Less than 200 Days to Sochi: Who will be the gay Jesse Owens?


One of the enduring images from the 1936 Berlin Olympics is that of Jesse Owens standing on the top of the podium after winning gold, another athlete standing behind him (and the entire crowd) giving the Nazi salute.  It is this image that Harvey Fierstein invokes at the close of his Op-Ed piece for The New York Times about Russia’s passage of several anti-gay laws in the run-up to the Sochi Olympics in 2014. We are 200 days from the start of the Games and Russia appears to be doing everything it can to take away rights from the LGBT community and to piss off the international community.

Sport. 1936 Olympic Games in Berlin. Mens Long Jump. Medal Ceremony. USA's Jesse Owens, centre, salutes the flag after winning the Gold medal, with left, Naoto Tajima, Japan (Bronze medal), right, Lutz Long, Germany, (silver medal).Getty Images

Russia recently passed a law outlawing “homosexual propaganda” which includes anything indicating that being gay is okay, that gay relationships are equal to straight ones, or making any pro-gay statements.  A group of Dutch filmmakers has just been questioned under this law. Russia also outlawed adoption of Russian children by people, (gay and straight, couples and individuals),  who live in countries where there is any type of marriage equality. Another law gives the police the power to arrest tourists and foreign nationals for being gay, or accused of being gay, or simply “pro-gay.” Once arrested they can be held for up to 14 days and deported.

If you want a taste, a bitter one, of the impact of some of these laws and on the atmosphere for gay people in Russia, take a look at some of these pictures (some are violent and disturbing). Into this environment come the Olympics. Fierstein’s Op-Ed invokes the 1936 Games. Those Games were threatened with boycott when Hitler decreed that only whites and non-Jews could compete. He relented and the Games became an advertisement for Germany, a distraction from the growing threat that would eventually take the lives of millions in the death camps and from the fighting of World War II.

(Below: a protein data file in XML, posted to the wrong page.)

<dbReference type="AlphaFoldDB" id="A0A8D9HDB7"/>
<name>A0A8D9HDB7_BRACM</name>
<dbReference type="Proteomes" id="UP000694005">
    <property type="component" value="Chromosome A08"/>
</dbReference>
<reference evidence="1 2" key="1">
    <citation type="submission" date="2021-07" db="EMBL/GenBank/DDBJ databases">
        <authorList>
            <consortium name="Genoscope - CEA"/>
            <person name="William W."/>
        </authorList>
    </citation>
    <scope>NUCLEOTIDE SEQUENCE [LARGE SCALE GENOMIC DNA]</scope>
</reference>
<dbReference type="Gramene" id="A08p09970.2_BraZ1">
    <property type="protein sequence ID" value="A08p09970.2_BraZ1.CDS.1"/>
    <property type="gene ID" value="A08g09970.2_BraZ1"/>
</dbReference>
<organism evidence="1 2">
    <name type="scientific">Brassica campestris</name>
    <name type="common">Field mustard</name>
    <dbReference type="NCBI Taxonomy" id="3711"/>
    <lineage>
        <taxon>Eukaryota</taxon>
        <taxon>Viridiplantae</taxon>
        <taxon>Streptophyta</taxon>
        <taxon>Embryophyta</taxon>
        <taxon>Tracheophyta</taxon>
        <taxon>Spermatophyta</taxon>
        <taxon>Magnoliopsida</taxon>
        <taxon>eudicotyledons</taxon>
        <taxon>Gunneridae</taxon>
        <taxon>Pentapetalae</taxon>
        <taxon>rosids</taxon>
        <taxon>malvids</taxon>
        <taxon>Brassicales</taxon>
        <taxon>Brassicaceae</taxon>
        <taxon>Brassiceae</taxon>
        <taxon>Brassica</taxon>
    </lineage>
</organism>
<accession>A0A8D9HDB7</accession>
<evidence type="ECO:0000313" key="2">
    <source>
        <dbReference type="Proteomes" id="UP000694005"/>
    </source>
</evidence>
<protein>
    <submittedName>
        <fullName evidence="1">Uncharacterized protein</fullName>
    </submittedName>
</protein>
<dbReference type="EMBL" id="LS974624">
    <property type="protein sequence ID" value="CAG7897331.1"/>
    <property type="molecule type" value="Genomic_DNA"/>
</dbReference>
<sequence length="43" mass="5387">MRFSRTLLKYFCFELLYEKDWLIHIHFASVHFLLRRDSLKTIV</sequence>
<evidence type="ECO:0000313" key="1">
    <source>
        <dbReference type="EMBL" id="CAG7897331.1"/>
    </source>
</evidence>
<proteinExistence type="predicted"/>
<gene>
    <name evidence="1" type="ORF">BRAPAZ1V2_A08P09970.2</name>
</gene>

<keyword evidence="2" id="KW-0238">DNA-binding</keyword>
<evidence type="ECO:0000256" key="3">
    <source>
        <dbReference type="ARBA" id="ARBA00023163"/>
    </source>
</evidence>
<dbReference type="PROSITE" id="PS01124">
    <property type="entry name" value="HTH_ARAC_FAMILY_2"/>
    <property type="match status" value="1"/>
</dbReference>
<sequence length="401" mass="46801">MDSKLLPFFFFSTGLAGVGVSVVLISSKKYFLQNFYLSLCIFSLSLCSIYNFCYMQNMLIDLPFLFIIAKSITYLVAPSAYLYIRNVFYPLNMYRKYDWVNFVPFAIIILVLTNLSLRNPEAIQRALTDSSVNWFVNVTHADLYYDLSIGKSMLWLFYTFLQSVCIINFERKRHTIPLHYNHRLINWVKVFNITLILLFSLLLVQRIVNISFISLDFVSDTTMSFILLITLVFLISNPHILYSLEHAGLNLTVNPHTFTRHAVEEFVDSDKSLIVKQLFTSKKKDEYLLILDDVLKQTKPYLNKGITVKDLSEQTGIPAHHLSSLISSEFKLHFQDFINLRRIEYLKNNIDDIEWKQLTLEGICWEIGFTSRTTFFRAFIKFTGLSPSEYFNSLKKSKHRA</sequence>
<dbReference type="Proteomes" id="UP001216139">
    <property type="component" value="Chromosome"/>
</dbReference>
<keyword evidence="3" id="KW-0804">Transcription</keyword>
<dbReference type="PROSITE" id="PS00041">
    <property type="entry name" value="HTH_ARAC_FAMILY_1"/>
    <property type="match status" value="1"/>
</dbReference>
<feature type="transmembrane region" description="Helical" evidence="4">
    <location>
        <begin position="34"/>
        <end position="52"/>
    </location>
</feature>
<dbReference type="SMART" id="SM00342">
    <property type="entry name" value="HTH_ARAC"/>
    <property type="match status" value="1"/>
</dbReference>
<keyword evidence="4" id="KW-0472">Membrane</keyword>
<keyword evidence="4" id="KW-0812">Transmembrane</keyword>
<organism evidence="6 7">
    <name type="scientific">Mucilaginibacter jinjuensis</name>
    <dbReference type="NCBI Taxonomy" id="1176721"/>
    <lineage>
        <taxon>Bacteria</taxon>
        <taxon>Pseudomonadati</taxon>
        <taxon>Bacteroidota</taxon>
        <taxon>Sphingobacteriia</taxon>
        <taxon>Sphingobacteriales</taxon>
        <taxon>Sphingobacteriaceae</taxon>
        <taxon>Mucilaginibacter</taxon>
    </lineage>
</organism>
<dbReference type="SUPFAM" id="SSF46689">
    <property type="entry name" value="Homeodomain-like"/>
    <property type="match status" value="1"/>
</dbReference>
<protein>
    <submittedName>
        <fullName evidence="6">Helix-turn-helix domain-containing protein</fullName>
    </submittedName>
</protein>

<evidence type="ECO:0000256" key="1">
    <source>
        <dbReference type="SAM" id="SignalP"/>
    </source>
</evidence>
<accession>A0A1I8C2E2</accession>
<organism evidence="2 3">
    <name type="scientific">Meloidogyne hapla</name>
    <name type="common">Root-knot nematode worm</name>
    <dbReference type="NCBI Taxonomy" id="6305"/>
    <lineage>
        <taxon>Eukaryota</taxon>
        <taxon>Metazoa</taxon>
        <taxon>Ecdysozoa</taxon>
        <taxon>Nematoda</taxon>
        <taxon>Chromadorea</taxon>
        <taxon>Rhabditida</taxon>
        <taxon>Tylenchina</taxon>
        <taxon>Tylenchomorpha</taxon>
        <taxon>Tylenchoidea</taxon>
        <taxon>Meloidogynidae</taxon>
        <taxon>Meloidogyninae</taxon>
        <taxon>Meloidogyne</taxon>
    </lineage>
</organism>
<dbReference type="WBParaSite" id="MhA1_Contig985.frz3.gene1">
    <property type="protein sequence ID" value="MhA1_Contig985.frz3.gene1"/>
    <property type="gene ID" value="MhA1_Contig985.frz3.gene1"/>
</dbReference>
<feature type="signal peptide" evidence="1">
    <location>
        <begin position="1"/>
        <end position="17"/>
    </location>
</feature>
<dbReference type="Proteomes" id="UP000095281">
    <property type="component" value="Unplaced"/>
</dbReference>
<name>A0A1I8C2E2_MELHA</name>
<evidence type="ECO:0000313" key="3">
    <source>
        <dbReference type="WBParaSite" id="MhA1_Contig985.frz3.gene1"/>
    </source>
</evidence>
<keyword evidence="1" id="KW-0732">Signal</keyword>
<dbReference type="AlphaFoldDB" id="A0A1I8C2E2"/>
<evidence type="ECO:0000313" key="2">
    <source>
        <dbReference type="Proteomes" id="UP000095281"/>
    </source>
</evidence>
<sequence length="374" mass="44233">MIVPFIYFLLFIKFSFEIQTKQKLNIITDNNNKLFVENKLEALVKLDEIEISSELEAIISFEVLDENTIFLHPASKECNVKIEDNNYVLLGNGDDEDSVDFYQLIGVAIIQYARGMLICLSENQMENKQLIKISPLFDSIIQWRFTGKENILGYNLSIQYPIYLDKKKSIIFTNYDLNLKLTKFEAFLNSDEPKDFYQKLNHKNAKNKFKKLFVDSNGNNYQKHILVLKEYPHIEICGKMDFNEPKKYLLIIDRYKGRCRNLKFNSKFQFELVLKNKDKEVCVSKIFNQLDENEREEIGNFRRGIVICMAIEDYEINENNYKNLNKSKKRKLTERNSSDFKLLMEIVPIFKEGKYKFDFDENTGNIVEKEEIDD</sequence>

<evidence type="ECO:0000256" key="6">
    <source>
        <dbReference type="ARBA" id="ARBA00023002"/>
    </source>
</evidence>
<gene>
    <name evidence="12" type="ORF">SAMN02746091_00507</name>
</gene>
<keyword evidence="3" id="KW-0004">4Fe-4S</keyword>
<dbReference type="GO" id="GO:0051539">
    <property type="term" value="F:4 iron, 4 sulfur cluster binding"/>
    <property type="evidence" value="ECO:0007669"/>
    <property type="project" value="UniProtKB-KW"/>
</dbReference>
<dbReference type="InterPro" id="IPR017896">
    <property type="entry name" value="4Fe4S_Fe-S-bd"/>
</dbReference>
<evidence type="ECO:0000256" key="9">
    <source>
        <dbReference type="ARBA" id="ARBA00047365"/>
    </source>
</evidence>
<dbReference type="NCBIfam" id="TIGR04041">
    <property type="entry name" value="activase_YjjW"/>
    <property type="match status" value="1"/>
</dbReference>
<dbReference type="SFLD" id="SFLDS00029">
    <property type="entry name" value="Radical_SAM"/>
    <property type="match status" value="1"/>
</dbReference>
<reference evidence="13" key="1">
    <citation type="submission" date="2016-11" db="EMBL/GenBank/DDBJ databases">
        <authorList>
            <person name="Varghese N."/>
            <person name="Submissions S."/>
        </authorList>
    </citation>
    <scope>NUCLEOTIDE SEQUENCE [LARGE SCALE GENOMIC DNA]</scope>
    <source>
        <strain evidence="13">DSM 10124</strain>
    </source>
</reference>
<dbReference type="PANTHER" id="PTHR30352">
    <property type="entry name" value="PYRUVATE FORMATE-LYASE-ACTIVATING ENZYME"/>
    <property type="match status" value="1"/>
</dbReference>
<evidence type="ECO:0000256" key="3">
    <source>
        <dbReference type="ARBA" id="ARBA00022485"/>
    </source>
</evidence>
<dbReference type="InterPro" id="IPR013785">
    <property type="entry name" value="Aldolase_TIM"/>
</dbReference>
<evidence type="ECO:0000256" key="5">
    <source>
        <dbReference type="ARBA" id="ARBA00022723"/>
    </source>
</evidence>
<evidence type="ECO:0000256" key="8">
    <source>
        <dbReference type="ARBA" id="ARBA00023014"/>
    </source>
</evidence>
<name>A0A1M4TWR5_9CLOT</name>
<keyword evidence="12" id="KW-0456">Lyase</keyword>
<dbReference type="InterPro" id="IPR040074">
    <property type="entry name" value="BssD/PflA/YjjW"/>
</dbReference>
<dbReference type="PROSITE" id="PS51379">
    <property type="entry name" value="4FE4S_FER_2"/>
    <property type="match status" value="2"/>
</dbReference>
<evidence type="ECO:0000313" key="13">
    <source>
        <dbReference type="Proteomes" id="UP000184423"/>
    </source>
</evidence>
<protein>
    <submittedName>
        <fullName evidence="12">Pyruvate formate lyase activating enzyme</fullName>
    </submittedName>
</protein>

It’s a powerful comparison, one of the world failing to check a power hungry leader leading to genocide, and its one that will surely stir debate about whether the U.S. and other countries should boycott the Olympics.  Would a massive boycott of the 1936 Games derailed Hitler?  We’ll never know. Will a boycott of the Sochi Games stop Putin and Russia’s quest to punish the LGBT community any way it can?  That remains to be seen.  But it all bears our attention and our activism.

Even putting aside the boycott debate, how can gay Olympians feel secure in competing in a country that has threatened to jail them simply for being open about their sexuality?  Out speed skater Blake Skjellerup of New Zealand says he plans to compete while wearing a rainbow pin. He will likely not be the only athlete who refuses to give up a lifelong dream for fear of being jailed, but he and other athletes need help from the IOC, which likes to make toothless statements condemning all sorts of things without any action, and from their countries who hold the power to challenge Russia. Will he, or another out athlete stand on the podium as Jesse Owens did in 1936, to challenge the notion that LGBT people are lesser?

Short Track Speed Skating - Day 13Getty Images

The Olympics bring the world’s attention to any country who hosts the Games. This winter that country will be Russia, and when the eyes of the world turn to watch the athletes compete for their countries, will those eyes actually see what is happening in the host nation or will we be too blinded by spectacle and pageantry to pay attention to the terrifying reality?

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